Edie May

21:29 PM, 11th November 2014, About 10 years ago

Reply to the comment left by "Tony Atkins" at "11/11/2014 - 13:07":

Thank You Tony.

Funnily enough, I ordered Carl Bayley's book a few days ago, awaiting delivery, should be a good read!

For the property I am in the process of buying (completion is next week) you advised writing a letter, witnessed by my solicitor that I am purchasing on behalf of a company. Will it matter that the new company won't be set up by then? I have a preferred company name which is currently available.

What would be a ball park cost of setting up such a company, and likely accounting cost each year?

Thanks again


Mark Alexander - Founder of Property118

21:46 PM, 11th November 2014, About 10 years ago

Reply to the comment left by "Edie May" at "11/11/2014 - 21:29":

Hi Eddie

My accountant offers same day service for company formations, ongoing costs are quoted individually based on the business requirements - see >>>


15:12 PM, 13th November 2014, About 10 years ago

Reply to the comment left by "Edie May" at "11/11/2014 - 21:29":

Hi Eddie,

No, it won't matter: you are just engaging in pre-incorporation activities by buying the house. Once the company is set up, book all the purchase costs to the company as part of your initial Director's Loan, and book the house as the company's starting assets, again via a Loan from you.

I've no idea on costs: maybe £250 to set up and £750 for doing the books. It would probably to pay the accountant extra to have ongoing advice, as you are bound to want to ask about things as you go along.

Steve Gracey

13:39 PM, 17th November 2014, About 10 years ago

"I believe being a Ltd company will be advantageous in my situation, because I am reinvesting profits and only want a wage for the work I do on the properties"

How about you buy and own the properties as an individual. But you give all the doing up work / management to your own LTD Company who invoice you every month. The Ltd Company pays you a monthly wage for this.

As far as I know (and I'm not an expert) a Ltd Co selling property that has increased in value will pay more tax than an individual as it has no cgt exemption.

Vanessa Barlow

21:51 PM, 3rd December 2014, About 10 years ago

From my understanding (having read Carl Bayley's book and had some advice from him too), Steve's suggestion that a Ltd company selling a property that has increased in value will pay more tax than an individual is definitely wrong. If you are classed by HMRC as a developer, ie buy, refurb, sell, and you do so as an individual, then you pay tax on the profit of the sale. As in, you pay income tax, not CGT. And you also have to pay national insurance too. So you may be paying 50-60% tax on the profit from the sale. That is why, if you are buying, refurbing and selling, then it can make sense to do it via a ltd company and pay 20% corp tax. But it also depends on whether you want to take the profits out of the company, what if any other employment you have, and hoe you are financing. Definitely recommend the book (and the advice I received!). The book even has tables showing the break even point for various situations and profit levels whether it is best as individual v. Ltd company.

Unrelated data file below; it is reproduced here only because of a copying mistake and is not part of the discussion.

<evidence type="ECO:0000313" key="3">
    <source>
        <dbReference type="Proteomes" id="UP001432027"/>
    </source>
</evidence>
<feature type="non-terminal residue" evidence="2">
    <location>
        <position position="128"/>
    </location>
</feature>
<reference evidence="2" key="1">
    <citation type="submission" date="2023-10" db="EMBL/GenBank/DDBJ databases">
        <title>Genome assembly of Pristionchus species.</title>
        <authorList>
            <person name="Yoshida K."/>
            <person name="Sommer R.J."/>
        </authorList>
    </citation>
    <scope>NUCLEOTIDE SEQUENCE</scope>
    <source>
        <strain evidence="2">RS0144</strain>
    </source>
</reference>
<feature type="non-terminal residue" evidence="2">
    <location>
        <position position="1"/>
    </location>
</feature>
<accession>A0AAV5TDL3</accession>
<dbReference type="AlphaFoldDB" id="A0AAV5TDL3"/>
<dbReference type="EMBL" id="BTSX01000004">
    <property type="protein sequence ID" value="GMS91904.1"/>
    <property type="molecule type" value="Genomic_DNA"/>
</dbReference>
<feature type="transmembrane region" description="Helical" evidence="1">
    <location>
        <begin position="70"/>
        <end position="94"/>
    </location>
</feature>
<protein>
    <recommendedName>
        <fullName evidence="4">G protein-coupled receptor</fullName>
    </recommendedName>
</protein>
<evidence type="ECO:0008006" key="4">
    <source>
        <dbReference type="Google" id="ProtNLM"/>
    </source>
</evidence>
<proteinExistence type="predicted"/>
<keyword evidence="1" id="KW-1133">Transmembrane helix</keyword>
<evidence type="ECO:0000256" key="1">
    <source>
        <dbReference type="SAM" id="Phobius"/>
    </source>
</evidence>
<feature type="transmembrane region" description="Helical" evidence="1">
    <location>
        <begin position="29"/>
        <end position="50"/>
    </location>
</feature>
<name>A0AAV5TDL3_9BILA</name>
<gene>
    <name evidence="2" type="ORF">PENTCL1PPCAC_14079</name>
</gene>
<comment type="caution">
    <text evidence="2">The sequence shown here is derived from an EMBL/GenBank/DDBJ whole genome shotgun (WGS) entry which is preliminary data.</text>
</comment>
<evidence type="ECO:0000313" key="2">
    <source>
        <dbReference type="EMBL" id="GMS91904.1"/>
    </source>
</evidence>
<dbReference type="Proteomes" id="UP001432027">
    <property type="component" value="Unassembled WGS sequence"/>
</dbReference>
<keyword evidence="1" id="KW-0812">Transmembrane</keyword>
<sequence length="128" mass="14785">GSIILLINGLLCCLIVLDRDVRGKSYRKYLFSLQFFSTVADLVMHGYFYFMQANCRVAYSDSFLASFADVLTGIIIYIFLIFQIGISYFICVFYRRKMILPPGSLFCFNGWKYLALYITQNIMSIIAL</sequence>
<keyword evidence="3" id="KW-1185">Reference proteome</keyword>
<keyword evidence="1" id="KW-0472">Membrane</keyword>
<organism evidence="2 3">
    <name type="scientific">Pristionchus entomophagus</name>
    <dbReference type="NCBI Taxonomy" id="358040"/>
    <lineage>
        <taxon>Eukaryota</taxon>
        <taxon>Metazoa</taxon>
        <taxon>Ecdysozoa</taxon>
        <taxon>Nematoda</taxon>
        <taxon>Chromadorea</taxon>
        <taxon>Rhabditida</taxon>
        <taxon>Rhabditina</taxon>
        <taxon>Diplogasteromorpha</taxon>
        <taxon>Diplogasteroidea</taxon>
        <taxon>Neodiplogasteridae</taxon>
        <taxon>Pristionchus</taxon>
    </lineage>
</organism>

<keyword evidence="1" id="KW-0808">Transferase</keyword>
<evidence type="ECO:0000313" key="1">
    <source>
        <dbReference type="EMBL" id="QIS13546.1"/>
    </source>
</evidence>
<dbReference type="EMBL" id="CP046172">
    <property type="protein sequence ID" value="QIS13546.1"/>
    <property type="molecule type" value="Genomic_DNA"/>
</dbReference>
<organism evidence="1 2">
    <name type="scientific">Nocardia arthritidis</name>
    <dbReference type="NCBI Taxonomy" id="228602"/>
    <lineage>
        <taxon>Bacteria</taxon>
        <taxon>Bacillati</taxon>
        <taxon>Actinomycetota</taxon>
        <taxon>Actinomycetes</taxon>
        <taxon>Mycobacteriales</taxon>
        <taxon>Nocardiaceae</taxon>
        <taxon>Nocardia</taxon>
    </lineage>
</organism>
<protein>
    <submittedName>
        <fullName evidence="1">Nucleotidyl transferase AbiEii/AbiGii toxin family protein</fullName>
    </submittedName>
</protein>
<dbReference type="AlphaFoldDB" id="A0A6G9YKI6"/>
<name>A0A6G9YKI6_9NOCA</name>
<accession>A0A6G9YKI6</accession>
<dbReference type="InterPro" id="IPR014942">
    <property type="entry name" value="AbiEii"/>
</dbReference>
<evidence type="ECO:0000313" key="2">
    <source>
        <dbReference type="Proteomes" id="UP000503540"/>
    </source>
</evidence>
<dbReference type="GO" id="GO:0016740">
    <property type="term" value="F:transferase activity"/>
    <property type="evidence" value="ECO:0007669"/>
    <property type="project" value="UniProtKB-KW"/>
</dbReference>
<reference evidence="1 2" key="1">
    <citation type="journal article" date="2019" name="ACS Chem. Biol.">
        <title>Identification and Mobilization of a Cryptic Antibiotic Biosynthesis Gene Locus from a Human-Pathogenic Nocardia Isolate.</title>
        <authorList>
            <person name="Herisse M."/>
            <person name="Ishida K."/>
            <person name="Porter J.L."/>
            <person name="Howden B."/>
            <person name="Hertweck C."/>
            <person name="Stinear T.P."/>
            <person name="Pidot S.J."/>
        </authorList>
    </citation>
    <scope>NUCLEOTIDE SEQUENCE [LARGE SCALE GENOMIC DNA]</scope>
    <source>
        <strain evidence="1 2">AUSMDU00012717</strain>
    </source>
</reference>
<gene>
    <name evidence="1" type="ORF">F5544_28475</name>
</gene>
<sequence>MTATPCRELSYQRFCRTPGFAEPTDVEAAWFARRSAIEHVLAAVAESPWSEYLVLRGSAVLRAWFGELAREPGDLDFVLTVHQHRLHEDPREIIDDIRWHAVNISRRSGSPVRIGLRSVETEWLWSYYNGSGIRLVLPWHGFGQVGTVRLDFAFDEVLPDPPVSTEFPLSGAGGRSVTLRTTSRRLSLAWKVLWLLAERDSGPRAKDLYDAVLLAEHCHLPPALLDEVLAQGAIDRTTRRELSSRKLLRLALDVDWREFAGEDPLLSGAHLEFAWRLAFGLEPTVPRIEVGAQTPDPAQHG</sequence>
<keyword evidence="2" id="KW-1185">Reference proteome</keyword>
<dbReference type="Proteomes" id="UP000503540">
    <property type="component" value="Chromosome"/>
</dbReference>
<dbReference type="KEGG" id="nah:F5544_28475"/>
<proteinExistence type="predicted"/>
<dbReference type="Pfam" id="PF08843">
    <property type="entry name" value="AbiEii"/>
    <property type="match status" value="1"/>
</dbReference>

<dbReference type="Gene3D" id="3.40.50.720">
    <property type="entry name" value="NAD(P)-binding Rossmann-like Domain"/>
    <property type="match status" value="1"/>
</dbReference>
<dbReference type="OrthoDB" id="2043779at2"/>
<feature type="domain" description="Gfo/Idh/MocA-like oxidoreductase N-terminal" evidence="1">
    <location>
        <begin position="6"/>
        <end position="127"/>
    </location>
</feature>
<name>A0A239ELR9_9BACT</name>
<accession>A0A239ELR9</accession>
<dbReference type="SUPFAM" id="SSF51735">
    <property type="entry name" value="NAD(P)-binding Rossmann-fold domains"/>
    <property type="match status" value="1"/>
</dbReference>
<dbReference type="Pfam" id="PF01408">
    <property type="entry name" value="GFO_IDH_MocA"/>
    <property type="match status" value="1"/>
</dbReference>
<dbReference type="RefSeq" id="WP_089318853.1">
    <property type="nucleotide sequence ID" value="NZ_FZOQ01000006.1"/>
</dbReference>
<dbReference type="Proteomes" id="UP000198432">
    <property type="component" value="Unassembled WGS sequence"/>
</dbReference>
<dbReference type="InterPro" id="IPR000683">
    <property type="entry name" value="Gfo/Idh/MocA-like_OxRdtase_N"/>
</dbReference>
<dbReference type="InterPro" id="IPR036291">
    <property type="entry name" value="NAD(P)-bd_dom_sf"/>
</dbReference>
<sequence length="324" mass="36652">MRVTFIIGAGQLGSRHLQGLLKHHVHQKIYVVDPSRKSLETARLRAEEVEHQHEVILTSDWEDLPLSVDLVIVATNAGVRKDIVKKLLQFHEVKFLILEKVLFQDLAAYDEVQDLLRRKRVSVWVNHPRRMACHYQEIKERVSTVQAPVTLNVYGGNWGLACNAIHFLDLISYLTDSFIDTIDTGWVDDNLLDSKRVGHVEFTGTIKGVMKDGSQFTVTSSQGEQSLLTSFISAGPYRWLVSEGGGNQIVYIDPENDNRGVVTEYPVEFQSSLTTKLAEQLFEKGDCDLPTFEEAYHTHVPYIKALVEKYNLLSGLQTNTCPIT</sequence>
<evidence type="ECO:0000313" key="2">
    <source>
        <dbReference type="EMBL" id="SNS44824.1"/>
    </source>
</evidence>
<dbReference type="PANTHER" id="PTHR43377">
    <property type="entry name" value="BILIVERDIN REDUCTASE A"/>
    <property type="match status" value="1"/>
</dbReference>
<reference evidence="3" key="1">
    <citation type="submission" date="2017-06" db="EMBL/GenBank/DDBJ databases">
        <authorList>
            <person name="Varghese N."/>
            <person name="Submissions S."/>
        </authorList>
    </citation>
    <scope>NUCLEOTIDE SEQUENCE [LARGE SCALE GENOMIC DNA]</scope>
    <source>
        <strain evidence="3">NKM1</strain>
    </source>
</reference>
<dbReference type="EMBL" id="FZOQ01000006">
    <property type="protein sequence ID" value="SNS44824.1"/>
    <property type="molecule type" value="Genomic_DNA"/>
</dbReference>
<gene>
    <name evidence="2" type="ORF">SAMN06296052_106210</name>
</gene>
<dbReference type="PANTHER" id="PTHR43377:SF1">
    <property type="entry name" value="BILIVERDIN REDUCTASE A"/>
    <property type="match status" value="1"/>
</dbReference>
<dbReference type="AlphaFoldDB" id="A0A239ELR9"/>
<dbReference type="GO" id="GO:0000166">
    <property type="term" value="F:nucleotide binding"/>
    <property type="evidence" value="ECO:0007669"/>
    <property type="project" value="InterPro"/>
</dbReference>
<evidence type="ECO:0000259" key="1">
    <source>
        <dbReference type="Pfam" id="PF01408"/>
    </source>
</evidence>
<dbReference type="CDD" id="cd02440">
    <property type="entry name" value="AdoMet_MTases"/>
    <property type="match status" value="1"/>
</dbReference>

9:44 AM, 4th December 2014, About 10 years ago

Reply to the comment left by "Steve Gracey" at "17/11/2014 - 13:39":

Steve - I agree with Vanessa. I'm no expert either, but I've read Carl Bayley's book carefully and the case for putting development work through a company is clear-cut.

You will always pay more tax if you rent or develop property on a personal basis, because as Vanessa says, you will have to pay tax at income tax and NI rates on your profits. So if you make £100,000 annual profit on top of a salary, you will be paying 40% and 45% income tax on most of this profit, plus NI.

Compare this with paying 20% corporation tax through a company and there is no comparison. Limited companies don't pay CGT: only individuals do, or self-employed sole traders or partnerships. See

It is far more tax-efficient for individuals doing renovation or new-build to go through a limited company. It is also possible to hold rental property within a development company, provided it does not take up over 50% of the turnover and you can clearly demonstrate you are "trading" rather than "investing". There can be a saving here too when you come to sell a rental property, because the company only pays corporation tax, whereas politicians keep fiddling around with personal CGT rates and bands.

Edie May

17:57 PM, 4th December 2014, About 10 years ago

Thanks for the comments. I've now read Carl Bayleys book and its reassuring that the comments on here tie in with my own understanding of the situation.
Its time to get it all set up now!

Colin Dartnell

0:38 AM, 5th December 2014, About 10 years ago

Reply to the comment left by "Tony Atkins" at "13/11/2014 - 15:12":

Setting up a limited company costs around £35. Get quotes first, accountants charge a fortune